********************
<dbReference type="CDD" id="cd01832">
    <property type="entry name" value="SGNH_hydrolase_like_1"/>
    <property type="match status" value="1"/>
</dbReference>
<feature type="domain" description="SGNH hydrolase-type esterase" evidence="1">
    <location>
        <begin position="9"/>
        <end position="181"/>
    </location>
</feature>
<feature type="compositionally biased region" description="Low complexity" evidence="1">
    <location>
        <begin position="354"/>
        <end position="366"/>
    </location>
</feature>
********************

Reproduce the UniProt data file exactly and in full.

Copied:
<dbReference type="CDD" id="cd01832">
    <property type="entry name" value="SGNH_hydrolase_like_1"/>
    <property type="match status" value="1"/>
</dbReference>
<feature type="domain" description="SGNH hydrolase-type esterase" evidence="1">
    <location>
        <begin position="9"/>
        <end position="181"/>
    </location>
</feature>
<feature type="compositionally biased region" description="Low complexity" evidence="1">
    <location>
        <begin position="354"/>
        <end position="366"/>
    </location>
</feature>